Deeper than the Headlines: Are Hospices Broken?
compliance, OIG, medicare, CMS, deeper than the headlines, healthcare fraud, fraud, Hospice, OIG Report, Hospice Fraud, Medicare Hospice Program
In July of 2019, the OIG published a report on their recent review of hospice caregivers. The report, “Hospice Deficiencies Pose Risks to Medicare Beneficiaries” provides a first-time look into national hospice deficiencies, including both hospices that were surveyed by State agencies and those surveyed by accrediting organizations. This report is the first in a two-part series. The second part addresses beneficiary harm in depth.
Hospice care can provide great comfort to beneficiaries, their families, and other caregivers at the end of a person’s life. To promote compliance and quality of care, CMS relies on State agencies and accrediting organizations to survey hospices. As part of this process, surveyors review clinical records, visit patients, and cite hospices with deficiencies when they don’t meet Medicare requirements. Every hospice is required to be surveyed at least once every 3 years. These surveys are key to ensuring quality of care to the individual and comfort to their families and loved ones.
From 2012 through 2016, nearly every hospice that provided care to Medicare beneficiaries were surveyed. Over 80 percent of these hospices had at least one deficiency. The most common types of deficiencies involve poor care planning, mismanagement of aide services, and inadequate assessments of beneficiaries. In addition to these, hospices had other deficiencies that also posed risks to beneficiaries. These failings, such as improperly vetting staff and inadequate quality control, can lead to poor care, jeopardizing beneficiaries’ safety.
Over 300 hospices had at least one serious deficiency, or at least one substantiated severe complaint in 2016. These hospices, considered to be poor performers, represent 18 percent of all hospices surveyed nationwide. Most poor performers had other deficiencies or substantiated complaints during that 5-year period. Unsurprisingly, many of the poor performers had a history of serious deficiencies.
The OIG has been involved in a number of hospice fraud and abuse cases, which they estimate to have cost Medicare millions of dollars. In many of these cases, hospices enrolled beneficiaries who were not terminally ill, altered patient records, falsified documentation, and billed for services not provided. In one recent example, a Mississippi doctor admitted to receiving payments in return for referrals, and was given a lengthy prison sentence and ordered to pay nearly $2 million to Medicare.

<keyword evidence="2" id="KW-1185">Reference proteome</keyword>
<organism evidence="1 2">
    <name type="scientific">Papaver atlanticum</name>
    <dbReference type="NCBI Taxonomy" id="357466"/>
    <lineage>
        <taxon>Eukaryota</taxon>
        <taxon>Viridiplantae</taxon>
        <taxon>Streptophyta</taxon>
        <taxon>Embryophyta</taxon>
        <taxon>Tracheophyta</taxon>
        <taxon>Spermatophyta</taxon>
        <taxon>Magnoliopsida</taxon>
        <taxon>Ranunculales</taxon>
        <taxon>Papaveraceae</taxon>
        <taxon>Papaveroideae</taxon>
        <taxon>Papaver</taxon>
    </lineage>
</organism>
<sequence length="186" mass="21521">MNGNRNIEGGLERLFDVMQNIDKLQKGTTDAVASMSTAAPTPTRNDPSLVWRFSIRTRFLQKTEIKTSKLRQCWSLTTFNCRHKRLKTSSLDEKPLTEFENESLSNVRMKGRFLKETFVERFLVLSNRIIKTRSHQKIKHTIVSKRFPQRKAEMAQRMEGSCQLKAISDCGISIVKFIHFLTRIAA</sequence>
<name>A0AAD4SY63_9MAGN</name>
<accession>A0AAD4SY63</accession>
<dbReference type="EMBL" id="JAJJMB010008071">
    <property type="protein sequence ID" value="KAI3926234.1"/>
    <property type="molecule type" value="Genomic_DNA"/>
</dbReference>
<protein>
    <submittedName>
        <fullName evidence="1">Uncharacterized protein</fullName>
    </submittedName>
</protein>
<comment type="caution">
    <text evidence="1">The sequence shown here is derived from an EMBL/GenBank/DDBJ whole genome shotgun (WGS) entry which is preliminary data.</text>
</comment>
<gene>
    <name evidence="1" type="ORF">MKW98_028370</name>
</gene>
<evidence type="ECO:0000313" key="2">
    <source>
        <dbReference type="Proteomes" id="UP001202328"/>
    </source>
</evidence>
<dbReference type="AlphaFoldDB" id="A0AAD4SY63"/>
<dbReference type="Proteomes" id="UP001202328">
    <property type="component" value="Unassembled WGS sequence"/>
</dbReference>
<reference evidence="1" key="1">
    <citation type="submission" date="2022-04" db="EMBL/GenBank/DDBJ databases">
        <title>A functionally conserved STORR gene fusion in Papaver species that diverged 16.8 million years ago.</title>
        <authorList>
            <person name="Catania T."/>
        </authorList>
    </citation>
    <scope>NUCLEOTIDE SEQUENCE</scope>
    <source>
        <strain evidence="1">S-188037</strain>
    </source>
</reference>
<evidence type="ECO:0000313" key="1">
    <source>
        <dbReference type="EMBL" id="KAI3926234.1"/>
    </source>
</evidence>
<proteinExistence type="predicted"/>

Most hospices that were cited with a deficiency in 2016 were found to have had multiple deficiencies during the review spanning 2012 through 2016. And many of them had multiple deficiencies within the same year. Specifically, more than half–70 percent to be exact–of hospices that had a deficiency in 2016 also had at least one other deficiency in that 5-year period. Hospices surveyed by State agencies had an average of four deficiencies in 2016. Another twenty-nine percent of these hospices had at least five deficiencies that year.
Serious deficiencies–which occur when a hospice’s capacity to furnish adequate care is substantially limited, or the health and safety of beneficiaries is in jeopardy–were also not rare. Twenty percent (903 of 4,563) of hospices surveyed from 2012 through 2016 had at least one serious deficiency. The number of hospices with these deficiencies nearly quadrupled from 2012 to 2015, going from 74 to 292.
Per the report’s findings, many hospices have failed to coordinate and inform staff regarding beneficiaries' conditions and needs of service. This failure puts beneficiaries at risk of not receiving appropriate and timely care. In one such example, nurses did not notify physicians of their failed attempts over a 2-day period to perform an intravenous insertion. At another hospice, a nurse failed to notify a physician of the beneficiary’s escalating pain and the patient’s subsequent use of a higher amount of pain medication. The beneficiary was taking double the dose of fentanyl originally ordered.
The OIG Recommendations
Based on their review, the OIG recommended that CMS:
- Expand the deficiency data that accrediting organizations report to CMS and start using the data to strengthen its oversight of hospices
- Take the steps necessary to seek statutory authority to include information from accrediting organizations on Hospice Compare
- Include on Hospice Compare the survey reports from State agencies
- Include on Hospice Compare the survey reports from accrediting organizations, once authority is obtained
- Educate hospices about common deficiencies and those that pose particular risks to beneficiaries
- Increase oversight of hospices with a history of serious deficiencies
After reading some of the alarming findings in the report on the institutions that provide important care and comfort to our loved ones, implementing these recommendations would be a welcome start.
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